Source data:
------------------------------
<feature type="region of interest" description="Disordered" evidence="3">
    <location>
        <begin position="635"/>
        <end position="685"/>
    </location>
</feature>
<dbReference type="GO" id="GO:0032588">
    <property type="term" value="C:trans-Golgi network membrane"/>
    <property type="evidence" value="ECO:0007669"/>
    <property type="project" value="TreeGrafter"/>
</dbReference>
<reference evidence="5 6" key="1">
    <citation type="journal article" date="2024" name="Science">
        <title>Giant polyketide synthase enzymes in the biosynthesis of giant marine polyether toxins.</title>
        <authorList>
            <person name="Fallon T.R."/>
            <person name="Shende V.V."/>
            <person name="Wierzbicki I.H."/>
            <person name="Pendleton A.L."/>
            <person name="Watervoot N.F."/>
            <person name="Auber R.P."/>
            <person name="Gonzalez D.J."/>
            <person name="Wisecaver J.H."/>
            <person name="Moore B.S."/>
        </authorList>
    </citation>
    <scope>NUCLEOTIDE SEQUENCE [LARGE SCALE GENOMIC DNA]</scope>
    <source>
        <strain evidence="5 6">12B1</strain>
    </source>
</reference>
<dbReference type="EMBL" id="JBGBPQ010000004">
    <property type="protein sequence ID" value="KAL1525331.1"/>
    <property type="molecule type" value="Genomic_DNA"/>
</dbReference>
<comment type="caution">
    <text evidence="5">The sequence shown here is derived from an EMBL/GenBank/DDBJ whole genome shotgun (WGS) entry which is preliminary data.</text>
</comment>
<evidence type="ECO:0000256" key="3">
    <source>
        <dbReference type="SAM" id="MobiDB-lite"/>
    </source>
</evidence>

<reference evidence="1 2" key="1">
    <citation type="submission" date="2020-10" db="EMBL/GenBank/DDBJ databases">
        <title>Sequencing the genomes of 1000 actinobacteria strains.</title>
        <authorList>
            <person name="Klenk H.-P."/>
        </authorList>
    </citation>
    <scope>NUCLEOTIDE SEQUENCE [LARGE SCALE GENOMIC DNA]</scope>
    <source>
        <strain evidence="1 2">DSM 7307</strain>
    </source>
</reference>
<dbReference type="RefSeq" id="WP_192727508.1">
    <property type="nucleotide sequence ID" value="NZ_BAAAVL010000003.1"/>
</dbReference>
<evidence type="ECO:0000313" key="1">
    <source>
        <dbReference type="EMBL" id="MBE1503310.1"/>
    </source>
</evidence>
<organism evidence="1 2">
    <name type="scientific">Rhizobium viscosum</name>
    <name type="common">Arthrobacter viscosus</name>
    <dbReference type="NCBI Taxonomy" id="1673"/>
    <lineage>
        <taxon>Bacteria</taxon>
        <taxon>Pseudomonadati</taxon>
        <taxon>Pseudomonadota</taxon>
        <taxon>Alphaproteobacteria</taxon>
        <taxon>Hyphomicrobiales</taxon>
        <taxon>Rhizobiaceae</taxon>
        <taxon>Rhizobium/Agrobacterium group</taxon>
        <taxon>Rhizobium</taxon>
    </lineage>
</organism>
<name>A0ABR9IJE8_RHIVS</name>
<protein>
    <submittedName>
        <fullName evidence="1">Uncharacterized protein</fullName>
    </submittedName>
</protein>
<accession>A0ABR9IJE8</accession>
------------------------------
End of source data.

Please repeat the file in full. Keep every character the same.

<feature type="region of interest" description="Disordered" evidence="3">
    <location>
        <begin position="635"/>
        <end position="685"/>
    </location>
</feature>
<dbReference type="GO" id="GO:0032588">
    <property type="term" value="C:trans-Golgi network membrane"/>
    <property type="evidence" value="ECO:0007669"/>
    <property type="project" value="TreeGrafter"/>
</dbReference>
<reference evidence="5 6" key="1">
    <citation type="journal article" date="2024" name="Science">
        <title>Giant polyketide synthase enzymes in the biosynthesis of giant marine polyether toxins.</title>
        <authorList>
            <person name="Fallon T.R."/>
            <person name="Shende V.V."/>
            <person name="Wierzbicki I.H."/>
            <person name="Pendleton A.L."/>
            <person name="Watervoot N.F."/>
            <person name="Auber R.P."/>
            <person name="Gonzalez D.J."/>
            <person name="Wisecaver J.H."/>
            <person name="Moore B.S."/>
        </authorList>
    </citation>
    <scope>NUCLEOTIDE SEQUENCE [LARGE SCALE GENOMIC DNA]</scope>
    <source>
        <strain evidence="5 6">12B1</strain>
    </source>
</reference>
<dbReference type="EMBL" id="JBGBPQ010000004">
    <property type="protein sequence ID" value="KAL1525331.1"/>
    <property type="molecule type" value="Genomic_DNA"/>
</dbReference>
<comment type="caution">
    <text evidence="5">The sequence shown here is derived from an EMBL/GenBank/DDBJ whole genome shotgun (WGS) entry which is preliminary data.</text>
</comment>
<evidence type="ECO:0000256" key="3">
    <source>
        <dbReference type="SAM" id="MobiDB-lite"/>
    </source>
</evidence>

<reference evidence="1 2" key="1">
    <citation type="submission" date="2020-10" db="EMBL/GenBank/DDBJ databases">
        <title>Sequencing the genomes of 1000 actinobacteria strains.</title>
        <authorList>
            <person name="Klenk H.-P."/>
        </authorList>
    </citation>
    <scope>NUCLEOTIDE SEQUENCE [LARGE SCALE GENOMIC DNA]</scope>
    <source>
        <strain evidence="1 2">DSM 7307</strain>
    </source>
</reference>
<dbReference type="RefSeq" id="WP_192727508.1">
    <property type="nucleotide sequence ID" value="NZ_BAAAVL010000003.1"/>
</dbReference>
<evidence type="ECO:0000313" key="1">
    <source>
        <dbReference type="EMBL" id="MBE1503310.1"/>
    </source>
</evidence>
<organism evidence="1 2">
    <name type="scientific">Rhizobium viscosum</name>
    <name type="common">Arthrobacter viscosus</name>
    <dbReference type="NCBI Taxonomy" id="1673"/>
    <lineage>
        <taxon>Bacteria</taxon>
        <taxon>Pseudomonadati</taxon>
        <taxon>Pseudomonadota</taxon>
        <taxon>Alphaproteobacteria</taxon>
        <taxon>Hyphomicrobiales</taxon>
        <taxon>Rhizobiaceae</taxon>
        <taxon>Rhizobium/Agrobacterium group</taxon>
        <taxon>Rhizobium</taxon>
    </lineage>
</organism>
<name>A0ABR9IJE8_RHIVS</name>
<protein>
    <submittedName>
        <fullName evidence="1">Uncharacterized protein</fullName>
    </submittedName>
</protein>
<accession>A0ABR9IJE8</accession>